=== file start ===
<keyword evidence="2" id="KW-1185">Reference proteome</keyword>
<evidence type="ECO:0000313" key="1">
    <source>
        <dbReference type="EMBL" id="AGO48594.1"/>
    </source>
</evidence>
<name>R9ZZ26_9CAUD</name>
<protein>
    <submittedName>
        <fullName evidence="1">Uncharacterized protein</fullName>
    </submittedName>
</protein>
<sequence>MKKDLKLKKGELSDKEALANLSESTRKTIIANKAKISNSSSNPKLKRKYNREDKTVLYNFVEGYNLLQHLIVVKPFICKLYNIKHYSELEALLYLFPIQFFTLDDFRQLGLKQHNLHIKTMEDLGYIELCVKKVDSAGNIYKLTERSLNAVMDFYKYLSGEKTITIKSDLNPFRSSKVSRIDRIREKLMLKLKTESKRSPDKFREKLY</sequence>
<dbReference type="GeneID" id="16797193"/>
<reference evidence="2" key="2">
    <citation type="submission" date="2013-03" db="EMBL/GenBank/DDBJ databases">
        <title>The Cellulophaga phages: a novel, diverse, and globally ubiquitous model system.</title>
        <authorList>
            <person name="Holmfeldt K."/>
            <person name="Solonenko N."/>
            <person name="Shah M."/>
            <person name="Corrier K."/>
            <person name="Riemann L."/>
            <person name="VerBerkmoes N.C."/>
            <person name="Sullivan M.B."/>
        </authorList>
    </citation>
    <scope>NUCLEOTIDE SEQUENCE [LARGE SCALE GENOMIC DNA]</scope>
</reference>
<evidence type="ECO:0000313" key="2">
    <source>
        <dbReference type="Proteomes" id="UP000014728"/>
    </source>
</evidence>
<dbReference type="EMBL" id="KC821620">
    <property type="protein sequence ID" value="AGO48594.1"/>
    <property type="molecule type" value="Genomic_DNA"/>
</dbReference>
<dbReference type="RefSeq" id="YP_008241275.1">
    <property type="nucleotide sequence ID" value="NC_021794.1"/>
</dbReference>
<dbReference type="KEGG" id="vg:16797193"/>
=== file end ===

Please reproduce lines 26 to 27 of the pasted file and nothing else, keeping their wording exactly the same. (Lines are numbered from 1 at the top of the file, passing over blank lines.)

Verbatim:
        </authorList>
    </citation>